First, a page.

Tourists hit back at Lanzarote president who wanted fewer Brits

EXCLUSIVE: ‘Downright rude!’: Furious British holidaymakers hit back at Lanzarote’s president who said she wanted fewer Brits on the island and more ‘higher-spending’ visitors from France, Italy and the Netherlands

  • Lanzarote received 2.5 million tourists last year, seventeen times its population
  • President Corujo said she wanted fewer tourists and higher per capita spending
  • Island aims to become less dependent on tourism, 50% of which is now British

British holiday-makers have told of their fury at Lanzarote’s announcement that it is fed up with UK tourists visiting the island.

The Canary Island sun-spot received over 2.5 million visitors last year – 17 times its population – with the majority coming from the Britain.

But Lanzarote’s leader claims the Spanish island has become ‘saturated’ with Britons abroad and now wants to attract ‘higher spending’ visitors France, Italy and the Netherlands instead.

Holidaymakers Lewis Ryder and Nicole Clarke pictured enjoying a drink in Lanzarote

President María Dolores Corujo Berriel is a Spanish politician and a member of the centre-left PSOE party of Spain.

She has been the General Secretary of the PSOE of Lanzarote since 2012.

She became the President of the Cabildo de Lanzarote in June 2019.

She has reportedly made great steps towards reforming the island economy and paying off historic debts.

Diversifying the tourist economy, which results in huge seasonal variation in income and is hard hit by events like the pandemic is a permanent concern for Lanzarote’s administration.

Corujo has looked to ensure that reform does not come at the expense of the island’s natural geography. 

Having struggled through the pandemic due to an overreliance on foreign tourism, Lanzarote President Dolores Corujo said previously: ‘This year, we went to the travel trade fair, FITUR to present the change in the tourism model that we want for Lanzarote, on which we have been working throughout this mandate, despite setbacks and limitations derived from the pandemic.’

She added that the island would look to manage risk with ‘a diversification strategy to reduce dependence on the British market.’

Her outrageous comments have angered Britons currently on holiday and spending their money to support the island.

Andrew Edwards, 54, from Burnley told MailOnline: ‘I think she is downright rude. This woman is saying she wants a better class of tourist, how dare she.

‘In actual fact we are spending a lot of money here.’

He said: ‘I’m staying in a villa with friends and we are going out to restaurants every day for lunch and dinner. It’s costing a fortune!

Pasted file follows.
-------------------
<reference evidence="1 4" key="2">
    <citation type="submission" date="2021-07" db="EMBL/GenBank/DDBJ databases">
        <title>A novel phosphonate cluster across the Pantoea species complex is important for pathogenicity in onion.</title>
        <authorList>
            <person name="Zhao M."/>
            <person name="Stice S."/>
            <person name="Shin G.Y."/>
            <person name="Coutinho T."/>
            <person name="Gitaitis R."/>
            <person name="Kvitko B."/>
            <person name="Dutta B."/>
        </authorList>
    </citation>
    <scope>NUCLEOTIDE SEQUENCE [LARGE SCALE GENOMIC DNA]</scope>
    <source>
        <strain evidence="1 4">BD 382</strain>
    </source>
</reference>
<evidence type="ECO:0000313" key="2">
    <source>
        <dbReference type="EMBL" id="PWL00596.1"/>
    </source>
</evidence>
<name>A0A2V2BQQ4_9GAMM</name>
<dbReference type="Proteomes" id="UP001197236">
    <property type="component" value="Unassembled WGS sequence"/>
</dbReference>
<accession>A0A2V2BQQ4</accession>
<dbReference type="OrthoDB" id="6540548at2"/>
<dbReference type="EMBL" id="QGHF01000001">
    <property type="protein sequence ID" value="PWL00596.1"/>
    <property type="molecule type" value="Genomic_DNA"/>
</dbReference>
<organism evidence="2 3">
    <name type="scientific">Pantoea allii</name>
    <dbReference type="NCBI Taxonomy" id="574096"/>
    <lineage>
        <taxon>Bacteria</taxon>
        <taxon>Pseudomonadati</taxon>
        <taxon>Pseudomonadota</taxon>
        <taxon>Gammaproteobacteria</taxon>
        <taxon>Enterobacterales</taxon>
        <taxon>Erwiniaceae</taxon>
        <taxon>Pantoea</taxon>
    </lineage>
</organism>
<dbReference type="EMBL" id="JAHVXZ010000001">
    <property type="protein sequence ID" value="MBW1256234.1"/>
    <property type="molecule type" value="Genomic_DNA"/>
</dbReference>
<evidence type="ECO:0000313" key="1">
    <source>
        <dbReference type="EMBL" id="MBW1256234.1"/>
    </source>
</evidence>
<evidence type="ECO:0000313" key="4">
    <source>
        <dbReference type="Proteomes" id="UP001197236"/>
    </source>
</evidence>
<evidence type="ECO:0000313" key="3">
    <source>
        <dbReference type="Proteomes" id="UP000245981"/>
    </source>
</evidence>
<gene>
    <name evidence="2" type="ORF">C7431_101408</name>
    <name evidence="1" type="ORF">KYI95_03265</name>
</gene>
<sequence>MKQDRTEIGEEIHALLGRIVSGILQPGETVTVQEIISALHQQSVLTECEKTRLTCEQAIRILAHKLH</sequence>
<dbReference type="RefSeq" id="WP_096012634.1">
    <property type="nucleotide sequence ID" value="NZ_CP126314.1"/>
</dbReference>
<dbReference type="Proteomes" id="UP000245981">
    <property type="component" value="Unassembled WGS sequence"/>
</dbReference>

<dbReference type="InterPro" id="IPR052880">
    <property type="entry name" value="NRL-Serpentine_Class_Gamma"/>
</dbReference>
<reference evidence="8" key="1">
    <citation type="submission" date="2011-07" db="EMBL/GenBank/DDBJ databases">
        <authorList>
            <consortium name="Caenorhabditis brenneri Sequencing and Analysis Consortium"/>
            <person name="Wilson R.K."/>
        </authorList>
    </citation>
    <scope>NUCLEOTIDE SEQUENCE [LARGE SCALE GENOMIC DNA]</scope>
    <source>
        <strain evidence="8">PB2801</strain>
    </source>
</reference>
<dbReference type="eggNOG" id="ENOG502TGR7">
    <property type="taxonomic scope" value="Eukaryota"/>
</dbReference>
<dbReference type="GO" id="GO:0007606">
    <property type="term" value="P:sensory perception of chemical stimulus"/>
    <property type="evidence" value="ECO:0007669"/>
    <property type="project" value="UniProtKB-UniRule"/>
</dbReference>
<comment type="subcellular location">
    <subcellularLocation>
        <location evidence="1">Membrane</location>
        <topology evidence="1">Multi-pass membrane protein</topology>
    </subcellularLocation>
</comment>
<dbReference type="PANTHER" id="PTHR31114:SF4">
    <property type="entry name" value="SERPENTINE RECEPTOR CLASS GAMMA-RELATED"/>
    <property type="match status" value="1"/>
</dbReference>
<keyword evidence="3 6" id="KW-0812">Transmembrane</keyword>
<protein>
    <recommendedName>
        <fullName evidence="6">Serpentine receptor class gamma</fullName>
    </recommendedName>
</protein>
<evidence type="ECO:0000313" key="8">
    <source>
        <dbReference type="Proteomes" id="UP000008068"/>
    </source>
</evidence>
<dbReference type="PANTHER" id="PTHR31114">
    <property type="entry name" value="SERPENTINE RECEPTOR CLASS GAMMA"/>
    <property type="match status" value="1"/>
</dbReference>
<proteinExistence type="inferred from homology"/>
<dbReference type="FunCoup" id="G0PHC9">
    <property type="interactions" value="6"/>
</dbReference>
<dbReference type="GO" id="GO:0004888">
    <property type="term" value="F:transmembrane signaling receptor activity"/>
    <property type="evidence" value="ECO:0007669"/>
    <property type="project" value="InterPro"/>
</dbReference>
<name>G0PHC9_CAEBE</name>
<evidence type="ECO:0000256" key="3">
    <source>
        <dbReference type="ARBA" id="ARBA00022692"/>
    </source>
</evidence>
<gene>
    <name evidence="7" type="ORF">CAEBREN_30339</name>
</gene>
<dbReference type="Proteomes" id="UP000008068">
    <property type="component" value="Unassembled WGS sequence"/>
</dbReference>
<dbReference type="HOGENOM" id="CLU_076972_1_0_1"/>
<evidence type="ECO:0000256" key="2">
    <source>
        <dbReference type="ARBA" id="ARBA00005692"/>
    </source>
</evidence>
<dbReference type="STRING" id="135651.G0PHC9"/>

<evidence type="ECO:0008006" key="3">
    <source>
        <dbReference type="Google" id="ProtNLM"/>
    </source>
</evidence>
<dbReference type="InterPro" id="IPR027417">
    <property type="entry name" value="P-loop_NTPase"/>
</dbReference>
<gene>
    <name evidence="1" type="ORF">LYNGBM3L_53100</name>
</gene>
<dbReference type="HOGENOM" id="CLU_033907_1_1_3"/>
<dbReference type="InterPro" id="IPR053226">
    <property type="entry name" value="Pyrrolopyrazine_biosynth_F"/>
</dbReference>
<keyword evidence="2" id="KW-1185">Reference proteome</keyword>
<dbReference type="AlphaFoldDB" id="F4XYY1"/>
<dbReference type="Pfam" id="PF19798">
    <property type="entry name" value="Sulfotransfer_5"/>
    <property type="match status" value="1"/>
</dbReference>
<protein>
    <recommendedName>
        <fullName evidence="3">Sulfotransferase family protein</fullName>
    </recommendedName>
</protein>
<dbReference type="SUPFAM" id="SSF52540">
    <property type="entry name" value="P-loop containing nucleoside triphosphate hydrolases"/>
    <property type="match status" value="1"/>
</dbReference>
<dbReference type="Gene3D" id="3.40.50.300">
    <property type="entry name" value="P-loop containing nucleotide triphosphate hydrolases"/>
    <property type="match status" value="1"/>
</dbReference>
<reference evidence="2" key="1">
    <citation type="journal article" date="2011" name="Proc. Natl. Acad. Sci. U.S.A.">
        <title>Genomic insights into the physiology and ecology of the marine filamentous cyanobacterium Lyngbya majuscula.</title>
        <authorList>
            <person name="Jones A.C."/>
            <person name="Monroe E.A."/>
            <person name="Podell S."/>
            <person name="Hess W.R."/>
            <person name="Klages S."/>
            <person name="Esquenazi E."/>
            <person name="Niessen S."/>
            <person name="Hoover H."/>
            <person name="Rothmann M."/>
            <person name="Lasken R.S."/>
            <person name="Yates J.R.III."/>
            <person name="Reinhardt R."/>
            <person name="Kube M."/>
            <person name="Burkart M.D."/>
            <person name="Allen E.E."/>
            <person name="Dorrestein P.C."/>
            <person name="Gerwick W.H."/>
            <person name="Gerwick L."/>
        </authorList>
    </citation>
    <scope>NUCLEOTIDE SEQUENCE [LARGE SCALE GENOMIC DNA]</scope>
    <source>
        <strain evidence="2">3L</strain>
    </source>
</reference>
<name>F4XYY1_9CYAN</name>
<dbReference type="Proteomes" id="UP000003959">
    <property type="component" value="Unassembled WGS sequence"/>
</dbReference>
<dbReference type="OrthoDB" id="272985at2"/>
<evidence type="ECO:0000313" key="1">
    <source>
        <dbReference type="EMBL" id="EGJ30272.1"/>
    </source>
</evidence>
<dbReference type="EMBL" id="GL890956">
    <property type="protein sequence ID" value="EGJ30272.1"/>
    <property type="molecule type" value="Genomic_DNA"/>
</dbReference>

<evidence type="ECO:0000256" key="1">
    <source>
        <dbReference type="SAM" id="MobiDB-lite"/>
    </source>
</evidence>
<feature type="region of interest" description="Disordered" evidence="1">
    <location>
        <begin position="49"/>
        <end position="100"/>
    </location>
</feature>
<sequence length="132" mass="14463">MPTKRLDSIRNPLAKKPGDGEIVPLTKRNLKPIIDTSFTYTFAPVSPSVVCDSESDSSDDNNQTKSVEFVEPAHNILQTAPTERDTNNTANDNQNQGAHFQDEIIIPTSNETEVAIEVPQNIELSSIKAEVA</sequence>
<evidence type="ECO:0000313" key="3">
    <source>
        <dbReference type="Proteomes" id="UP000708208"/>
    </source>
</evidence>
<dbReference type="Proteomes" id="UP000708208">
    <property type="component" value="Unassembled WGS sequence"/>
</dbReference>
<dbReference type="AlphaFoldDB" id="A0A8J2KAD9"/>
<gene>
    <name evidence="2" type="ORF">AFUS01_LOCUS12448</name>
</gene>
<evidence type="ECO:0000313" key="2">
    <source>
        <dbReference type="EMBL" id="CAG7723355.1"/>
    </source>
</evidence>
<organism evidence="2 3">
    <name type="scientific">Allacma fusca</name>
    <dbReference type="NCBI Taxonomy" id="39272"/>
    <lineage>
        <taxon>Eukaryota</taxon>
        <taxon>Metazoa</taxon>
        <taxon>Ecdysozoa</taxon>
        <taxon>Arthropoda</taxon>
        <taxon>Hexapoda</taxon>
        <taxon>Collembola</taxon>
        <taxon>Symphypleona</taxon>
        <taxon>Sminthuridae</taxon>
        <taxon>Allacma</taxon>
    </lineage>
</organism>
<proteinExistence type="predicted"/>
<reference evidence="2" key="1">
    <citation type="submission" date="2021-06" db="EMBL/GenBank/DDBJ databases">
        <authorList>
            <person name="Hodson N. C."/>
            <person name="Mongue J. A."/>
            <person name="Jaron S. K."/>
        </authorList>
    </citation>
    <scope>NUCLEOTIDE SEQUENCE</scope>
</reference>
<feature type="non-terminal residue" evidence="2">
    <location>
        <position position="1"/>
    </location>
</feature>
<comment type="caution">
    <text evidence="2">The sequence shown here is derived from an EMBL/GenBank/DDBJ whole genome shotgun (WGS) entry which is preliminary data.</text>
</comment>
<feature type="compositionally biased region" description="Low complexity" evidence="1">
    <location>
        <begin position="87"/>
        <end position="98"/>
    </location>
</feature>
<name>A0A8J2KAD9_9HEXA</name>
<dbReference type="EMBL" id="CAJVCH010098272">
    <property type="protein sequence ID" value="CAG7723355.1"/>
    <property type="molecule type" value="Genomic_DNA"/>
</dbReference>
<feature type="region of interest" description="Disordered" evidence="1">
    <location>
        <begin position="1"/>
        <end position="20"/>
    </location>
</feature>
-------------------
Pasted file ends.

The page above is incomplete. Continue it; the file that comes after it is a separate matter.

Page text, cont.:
‘If this woman did not want British people to come to Lanzarote, why is the beer so cheap?’

Josh Neale and Caitlin Burdis told how they only came to Lanzarote because it was cheap.

Lanzarote president Dolores Corujo, pictured, looks to reduce the island’s dependence on tourists overall after the pandemic drew attention to the limits of a one dimensional economy

READ MORE: Wish you were still welcome here? As Lanzarote looks to DITCH British tourists, a look at what we’d miss out on… from camel-trekking to black-sand beaches


Caitlin, 23, a post graduate, said: ‘We only came on holiday because it was cheap. We paid £250 for flights and a week’s accommodation. We couldn’t afford to go anywhere else.’

Josh, 23, a nurse, added: ‘Having said that we have been out every day buying drinks and eating out so we are contributing to the economy.’

Mark and Jackie Farr say they will stop coming to Lanzarote if they are not welcome.

Mark, 68, retired salesman, from Bristol said: ‘It’s outrageous. We’ve coming here for a break every year after Christmas for the past seven years.

‘We spent ten days staying at a hotel and just relax.

‘But if they don’t want us here, we’ll go somewhere else. They need us. What else is here apart from tourism? Nothing!’

Retired gas engineer Paul Hobart agreed.

Paul, 62, from Chelmsford, Essex, said: ‘It’s total nonsense. There is nothing here apart from tourism. What else could they do to make money?’

His partner Bernie O’Sullivan, 57, added: ‘Everyone comes here for the weather. There really is nothing else.’ 

Mark and Jackie Farr say will stop coming to Lanzarote if they are not welcome any more

Ex-pat waitress Rebecca Wilkinson told MailOnline the island would die without British tourists.

Rebecca, 28, grew up in Tenerife and has Spanish residency.

She said: ‘I don’t know what the president is on about.

‘Lanzarote and all the other Canary islands could not survive without British tourists.

‘I work two jobs, one here in this restaurant, and another in a hotel. All of our customers are British.

‘If the Brits stopped coming we would be finished, all of us.’

A group of pensioners enjoy a camelback ride in 1968 when the package holiday was starting to attract holidaymakers

A British couple enjoy an al fresco salad lunch with a glass of wine while on holiday in Lanzarote in 1993

Drenched with year-long sunshine, surrounded with sandy beaches and a stunning volcanic landscape, Lanzarote was among the first parts of Spain to attract British holiday-makers in the package holiday boom of the 1960’s.

Over the past 50 years tourism has become the primary industry throughout all of the Canary Islands, which have little industry or agriculture.

English and Irish themed bars litter the long seaside strip in the main resort Puerto Del Carmen.

English breakfasts are on sale and the Premier League football matches are shown in bars and cafés.

However the 151,000 population of Lanzarote have become tired of the frequent scenes of rowdy Britons abroad and the Island’s Council has a ‘broad consensus’ to ‘reduce dependence on the British [tourist] market’.

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